Saturday, January 23, 2010

Adventures in the Salty Deep End of French Cooking


We have been making our way through Laura Calder's French Food at Home cook book. So far, only victories.

That is, until last night.

Last night we decided to jump into the salty deep end of French cooking; by this I mean, dabbling in anchovies.

Whoa, whoa, whoa...I know...anchovies are not to be treated lightly. Anchovies are fishies that are either the source of gastronomic love or hate.

We were feeling adventurous and still riding high on our recent cooking and baking victory euphoria.

We decided to make Calder's version of Passaladiere, a southern French pizza style bread baked with an onion reduction, tomato slices, black olives and a lattice of anchovies.

Jump in, throw off the bow lines, sail away!!!

So we did. The passaladiere came out of the oven a veritable joy to the senses. It was visually stunning, smelled amazing, the crust was so pleasingly toasty and crunchy....mmmmmmm.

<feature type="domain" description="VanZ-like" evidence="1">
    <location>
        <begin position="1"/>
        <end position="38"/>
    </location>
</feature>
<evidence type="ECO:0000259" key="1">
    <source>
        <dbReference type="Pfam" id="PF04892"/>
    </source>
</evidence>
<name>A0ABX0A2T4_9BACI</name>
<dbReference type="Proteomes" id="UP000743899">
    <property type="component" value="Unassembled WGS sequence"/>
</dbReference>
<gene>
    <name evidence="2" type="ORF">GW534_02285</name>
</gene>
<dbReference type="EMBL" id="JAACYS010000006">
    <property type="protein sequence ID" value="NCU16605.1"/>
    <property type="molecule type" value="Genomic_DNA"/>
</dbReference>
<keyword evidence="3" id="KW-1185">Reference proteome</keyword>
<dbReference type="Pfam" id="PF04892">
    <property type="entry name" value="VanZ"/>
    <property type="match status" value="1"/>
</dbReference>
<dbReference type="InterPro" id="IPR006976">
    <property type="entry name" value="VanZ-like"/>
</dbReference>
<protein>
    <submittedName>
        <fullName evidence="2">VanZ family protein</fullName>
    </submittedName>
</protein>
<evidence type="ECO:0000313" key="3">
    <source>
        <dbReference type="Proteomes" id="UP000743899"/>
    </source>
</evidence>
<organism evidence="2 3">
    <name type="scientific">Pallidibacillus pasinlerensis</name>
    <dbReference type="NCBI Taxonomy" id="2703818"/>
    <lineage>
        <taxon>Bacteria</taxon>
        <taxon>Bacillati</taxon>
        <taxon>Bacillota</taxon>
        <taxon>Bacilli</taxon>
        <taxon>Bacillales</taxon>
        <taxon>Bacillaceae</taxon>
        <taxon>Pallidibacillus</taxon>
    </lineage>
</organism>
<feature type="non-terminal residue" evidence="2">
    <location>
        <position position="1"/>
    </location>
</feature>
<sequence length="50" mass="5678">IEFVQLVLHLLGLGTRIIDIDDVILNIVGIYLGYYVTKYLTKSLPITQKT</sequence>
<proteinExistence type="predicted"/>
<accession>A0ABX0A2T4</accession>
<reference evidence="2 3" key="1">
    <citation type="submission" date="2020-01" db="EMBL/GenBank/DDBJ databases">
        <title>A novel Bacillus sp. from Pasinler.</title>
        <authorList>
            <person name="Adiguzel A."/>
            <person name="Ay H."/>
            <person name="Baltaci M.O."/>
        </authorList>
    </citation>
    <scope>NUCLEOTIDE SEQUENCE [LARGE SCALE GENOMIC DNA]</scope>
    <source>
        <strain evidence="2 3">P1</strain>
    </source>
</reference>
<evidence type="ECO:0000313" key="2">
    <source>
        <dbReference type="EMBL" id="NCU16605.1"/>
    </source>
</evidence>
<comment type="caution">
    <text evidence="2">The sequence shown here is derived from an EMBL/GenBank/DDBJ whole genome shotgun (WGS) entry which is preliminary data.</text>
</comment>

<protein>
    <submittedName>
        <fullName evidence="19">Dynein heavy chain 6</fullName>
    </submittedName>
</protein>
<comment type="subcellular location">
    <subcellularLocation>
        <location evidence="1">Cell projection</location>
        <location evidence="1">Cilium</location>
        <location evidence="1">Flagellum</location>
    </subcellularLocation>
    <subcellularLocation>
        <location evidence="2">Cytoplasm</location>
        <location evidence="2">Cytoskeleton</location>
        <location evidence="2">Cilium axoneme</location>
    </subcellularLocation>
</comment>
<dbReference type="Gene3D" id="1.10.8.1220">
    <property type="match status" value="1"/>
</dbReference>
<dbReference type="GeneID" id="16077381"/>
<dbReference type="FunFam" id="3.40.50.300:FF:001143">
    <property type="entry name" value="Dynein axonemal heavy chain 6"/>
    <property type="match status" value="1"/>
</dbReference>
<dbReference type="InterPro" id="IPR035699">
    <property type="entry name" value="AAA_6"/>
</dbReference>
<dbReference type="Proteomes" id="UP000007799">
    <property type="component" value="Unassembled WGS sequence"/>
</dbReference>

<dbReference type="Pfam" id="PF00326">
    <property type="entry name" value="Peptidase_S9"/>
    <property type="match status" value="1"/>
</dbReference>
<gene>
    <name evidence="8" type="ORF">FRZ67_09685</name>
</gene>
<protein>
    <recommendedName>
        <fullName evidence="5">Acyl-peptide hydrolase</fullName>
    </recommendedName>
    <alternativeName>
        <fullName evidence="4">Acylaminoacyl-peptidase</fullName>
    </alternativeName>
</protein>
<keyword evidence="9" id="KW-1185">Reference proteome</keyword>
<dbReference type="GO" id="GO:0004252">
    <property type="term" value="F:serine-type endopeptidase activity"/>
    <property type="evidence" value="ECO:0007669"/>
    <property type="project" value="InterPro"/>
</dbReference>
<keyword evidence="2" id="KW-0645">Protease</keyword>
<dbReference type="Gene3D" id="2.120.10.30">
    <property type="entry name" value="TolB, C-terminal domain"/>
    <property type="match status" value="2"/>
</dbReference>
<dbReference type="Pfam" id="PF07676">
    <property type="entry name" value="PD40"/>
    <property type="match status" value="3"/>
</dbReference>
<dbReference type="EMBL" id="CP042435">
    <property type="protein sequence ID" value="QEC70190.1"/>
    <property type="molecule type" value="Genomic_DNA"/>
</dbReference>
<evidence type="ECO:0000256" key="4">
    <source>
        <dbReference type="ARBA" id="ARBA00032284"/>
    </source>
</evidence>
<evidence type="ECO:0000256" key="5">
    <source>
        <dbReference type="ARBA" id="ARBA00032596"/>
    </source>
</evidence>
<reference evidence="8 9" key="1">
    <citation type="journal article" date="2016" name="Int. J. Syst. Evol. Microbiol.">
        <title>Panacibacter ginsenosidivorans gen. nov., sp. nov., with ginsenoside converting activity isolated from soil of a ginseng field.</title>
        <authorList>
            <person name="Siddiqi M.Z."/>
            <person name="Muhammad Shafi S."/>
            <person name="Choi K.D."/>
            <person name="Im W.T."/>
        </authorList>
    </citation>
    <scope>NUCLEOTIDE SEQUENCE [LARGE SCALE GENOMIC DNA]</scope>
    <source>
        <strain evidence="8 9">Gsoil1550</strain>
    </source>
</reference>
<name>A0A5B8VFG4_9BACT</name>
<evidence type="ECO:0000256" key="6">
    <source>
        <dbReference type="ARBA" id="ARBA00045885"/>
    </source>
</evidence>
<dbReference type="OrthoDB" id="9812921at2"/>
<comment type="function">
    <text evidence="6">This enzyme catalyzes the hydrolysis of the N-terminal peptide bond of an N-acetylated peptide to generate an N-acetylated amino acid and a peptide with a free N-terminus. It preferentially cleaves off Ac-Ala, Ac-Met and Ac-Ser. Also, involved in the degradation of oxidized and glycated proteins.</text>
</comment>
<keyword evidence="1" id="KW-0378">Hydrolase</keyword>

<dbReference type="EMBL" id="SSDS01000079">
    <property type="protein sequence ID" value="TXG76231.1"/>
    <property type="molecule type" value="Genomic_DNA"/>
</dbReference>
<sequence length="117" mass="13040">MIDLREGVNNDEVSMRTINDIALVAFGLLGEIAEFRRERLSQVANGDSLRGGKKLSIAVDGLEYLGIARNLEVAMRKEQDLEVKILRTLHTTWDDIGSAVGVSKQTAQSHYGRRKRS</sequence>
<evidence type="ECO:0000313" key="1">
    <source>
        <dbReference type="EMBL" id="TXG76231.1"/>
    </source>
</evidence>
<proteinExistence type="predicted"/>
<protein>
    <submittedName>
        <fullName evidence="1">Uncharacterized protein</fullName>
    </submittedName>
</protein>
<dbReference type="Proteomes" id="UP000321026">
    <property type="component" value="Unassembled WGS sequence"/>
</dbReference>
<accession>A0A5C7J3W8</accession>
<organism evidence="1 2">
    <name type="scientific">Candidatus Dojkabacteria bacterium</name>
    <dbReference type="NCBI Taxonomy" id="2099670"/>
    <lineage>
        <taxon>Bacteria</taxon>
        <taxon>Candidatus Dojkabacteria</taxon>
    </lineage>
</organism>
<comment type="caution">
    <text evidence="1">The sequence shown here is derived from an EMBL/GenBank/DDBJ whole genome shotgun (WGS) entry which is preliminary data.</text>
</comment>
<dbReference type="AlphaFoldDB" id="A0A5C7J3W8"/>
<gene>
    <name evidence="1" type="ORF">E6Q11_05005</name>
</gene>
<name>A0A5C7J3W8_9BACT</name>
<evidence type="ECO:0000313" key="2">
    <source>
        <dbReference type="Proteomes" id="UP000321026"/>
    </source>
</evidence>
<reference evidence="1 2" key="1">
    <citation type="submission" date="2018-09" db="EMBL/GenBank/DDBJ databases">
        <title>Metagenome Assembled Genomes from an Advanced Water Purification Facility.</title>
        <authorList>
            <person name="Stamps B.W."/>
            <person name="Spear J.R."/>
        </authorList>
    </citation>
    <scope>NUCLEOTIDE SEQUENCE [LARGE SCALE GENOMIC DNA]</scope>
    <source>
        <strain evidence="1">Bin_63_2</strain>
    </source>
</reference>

Then the first bite..............


Salt. Salty salinity. So much salt. If you can get brain freeze due to salt content then that's what I had.

I ate two slices. My partner took one for the team and ate four slices. I love him. He loves me, and told me it tasted good. I marvelled at his tongue's tenacity in the wake of the saline rush.

This morning, I bought a used version of the Larousse Gastronomique. Within its multitude of pages, under A, I found a reference to anchovies - my new, fishy enemies. Deep within that reference to the hated fishies was a notation regarding "De-salted anchovies".



De-salted fishies.

A complete revelation. Anchovies may be in the deep, salty dark end of French cooking but there IS a lifeboat!

The lifeboat is filled with milk.

Merely soak the dreaded anchovies in milk for an hour to release the salt and proceed as normal.

Thanks to Larousse, anchovies have been saved from the back of the black book of banned food items.

Unfortunately, Laura Calder failed to include this little nugget of anchovy parlance in her recipe for Passaladiere.

If it were up to Calder, we would have written off those deadly salty little bastards for ever.

Because of Larousse, I may once again, dive into the briny deep.


I'm not sure.

I may just drink milk instead.
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